In an interview with NJ.com, Republican Senate candidate Steve Lonegan attributed his recent electoral loss on the government shutdown.
“There is no doubt in my mind or in the minds of any of my campaign staff that the shutdown cost me the election,” Lonegan said in an interview published Monday. “If I had known it was going to happen and that it was going to be handled so badly in Washington, I wouldn’t have run for Senate.”
Lonegan had supported the shutdown during his campaign to fill the Senate seat recently vacated by the late Frank Lautenberg. In the special election, Lonegan lost to the Democratic nominee, Newark Mayor Cory Booker, by a margin of 55% to 44%.
According to Lonegan, the former Republican mayor of Bogota, N.J., momentum was on his side prior to the October 1st shutdown. At that point, polling data showed him down by only 13%, as opposed to the 30% deficit he faced earlier on.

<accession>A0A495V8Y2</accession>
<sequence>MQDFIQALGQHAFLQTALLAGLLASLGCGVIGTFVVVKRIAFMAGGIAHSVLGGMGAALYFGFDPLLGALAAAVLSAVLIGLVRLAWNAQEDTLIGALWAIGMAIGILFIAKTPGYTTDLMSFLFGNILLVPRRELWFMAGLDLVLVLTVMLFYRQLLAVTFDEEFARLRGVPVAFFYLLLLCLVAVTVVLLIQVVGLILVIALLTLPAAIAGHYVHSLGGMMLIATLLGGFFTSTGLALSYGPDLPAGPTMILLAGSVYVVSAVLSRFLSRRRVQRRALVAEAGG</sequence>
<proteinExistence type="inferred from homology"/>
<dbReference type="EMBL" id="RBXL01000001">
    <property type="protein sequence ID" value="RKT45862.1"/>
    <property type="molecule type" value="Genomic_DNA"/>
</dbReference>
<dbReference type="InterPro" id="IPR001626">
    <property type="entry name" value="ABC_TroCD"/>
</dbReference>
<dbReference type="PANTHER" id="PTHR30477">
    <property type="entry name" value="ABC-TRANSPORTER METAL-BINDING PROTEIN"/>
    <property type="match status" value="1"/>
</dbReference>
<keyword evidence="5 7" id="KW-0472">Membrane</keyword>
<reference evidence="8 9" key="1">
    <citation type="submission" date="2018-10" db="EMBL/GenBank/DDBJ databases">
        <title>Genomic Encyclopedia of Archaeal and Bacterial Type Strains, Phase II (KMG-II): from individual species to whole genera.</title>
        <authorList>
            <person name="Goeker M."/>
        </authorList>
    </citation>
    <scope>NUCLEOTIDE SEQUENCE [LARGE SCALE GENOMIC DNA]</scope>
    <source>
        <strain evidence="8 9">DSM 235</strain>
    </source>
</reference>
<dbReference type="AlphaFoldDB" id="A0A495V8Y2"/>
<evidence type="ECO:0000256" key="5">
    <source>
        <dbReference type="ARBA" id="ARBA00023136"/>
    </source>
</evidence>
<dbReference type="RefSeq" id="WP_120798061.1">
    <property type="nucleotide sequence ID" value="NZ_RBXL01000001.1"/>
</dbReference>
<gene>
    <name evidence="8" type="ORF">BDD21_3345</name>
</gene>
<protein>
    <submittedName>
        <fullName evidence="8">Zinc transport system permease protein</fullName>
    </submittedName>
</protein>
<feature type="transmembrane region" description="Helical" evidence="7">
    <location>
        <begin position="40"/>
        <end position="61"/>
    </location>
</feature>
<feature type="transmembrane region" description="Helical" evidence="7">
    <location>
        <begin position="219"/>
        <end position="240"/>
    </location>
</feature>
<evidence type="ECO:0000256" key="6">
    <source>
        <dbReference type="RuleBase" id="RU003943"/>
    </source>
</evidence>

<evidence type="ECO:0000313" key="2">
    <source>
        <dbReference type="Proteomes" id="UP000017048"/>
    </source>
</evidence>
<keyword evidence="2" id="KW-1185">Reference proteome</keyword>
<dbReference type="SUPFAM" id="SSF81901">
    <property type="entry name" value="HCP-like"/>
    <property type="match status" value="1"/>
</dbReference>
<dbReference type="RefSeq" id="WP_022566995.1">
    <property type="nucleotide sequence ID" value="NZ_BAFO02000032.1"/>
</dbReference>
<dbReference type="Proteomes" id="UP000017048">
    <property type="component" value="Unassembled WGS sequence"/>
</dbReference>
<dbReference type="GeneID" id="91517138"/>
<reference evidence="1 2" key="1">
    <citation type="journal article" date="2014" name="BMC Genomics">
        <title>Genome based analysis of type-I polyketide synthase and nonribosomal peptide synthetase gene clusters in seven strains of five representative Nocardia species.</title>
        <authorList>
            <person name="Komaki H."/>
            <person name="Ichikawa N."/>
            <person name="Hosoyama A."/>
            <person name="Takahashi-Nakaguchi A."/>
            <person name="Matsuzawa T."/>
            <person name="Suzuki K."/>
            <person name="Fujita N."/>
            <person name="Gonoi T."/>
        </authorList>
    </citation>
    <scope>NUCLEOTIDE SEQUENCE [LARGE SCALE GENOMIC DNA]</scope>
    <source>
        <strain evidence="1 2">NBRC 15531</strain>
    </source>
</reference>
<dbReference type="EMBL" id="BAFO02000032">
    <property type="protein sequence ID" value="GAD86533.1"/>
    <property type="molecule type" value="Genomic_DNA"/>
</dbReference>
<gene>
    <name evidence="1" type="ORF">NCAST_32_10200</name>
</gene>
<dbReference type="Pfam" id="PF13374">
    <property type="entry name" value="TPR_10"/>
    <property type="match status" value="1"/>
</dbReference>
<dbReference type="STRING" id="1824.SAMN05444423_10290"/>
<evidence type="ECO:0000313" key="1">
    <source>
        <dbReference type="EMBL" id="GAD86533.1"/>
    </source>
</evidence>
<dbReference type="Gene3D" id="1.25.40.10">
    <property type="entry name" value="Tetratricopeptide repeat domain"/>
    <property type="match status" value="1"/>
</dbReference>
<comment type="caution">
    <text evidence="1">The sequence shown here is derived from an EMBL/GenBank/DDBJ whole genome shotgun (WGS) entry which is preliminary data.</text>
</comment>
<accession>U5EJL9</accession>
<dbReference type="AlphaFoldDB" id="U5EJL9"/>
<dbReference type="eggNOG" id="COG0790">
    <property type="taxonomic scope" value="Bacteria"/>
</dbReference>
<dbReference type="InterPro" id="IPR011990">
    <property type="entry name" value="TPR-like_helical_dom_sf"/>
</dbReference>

In the interview, Lonegan contends that his strategy was to pull within 10% and then spend the final two weeks hammering Booker and the Democrats over Obamacare. But when the shutdown hit, Lonegan was forced to align himself with the tea party elements of the GOP that were being lambasted by both the mainstream press and powerful factions of the party itself.
“I had no choice,” he said. “You either have to attack your party or be a team player. I was a team player.”
The way his party handled the shutdown, he asserted, cost him any chance of pulling closer to Booker. “The Republicans in Washington fumbled it terribly and it became all about the shutdown and the debacle of Obamacare’s launch was lost,” he told NJ.com.
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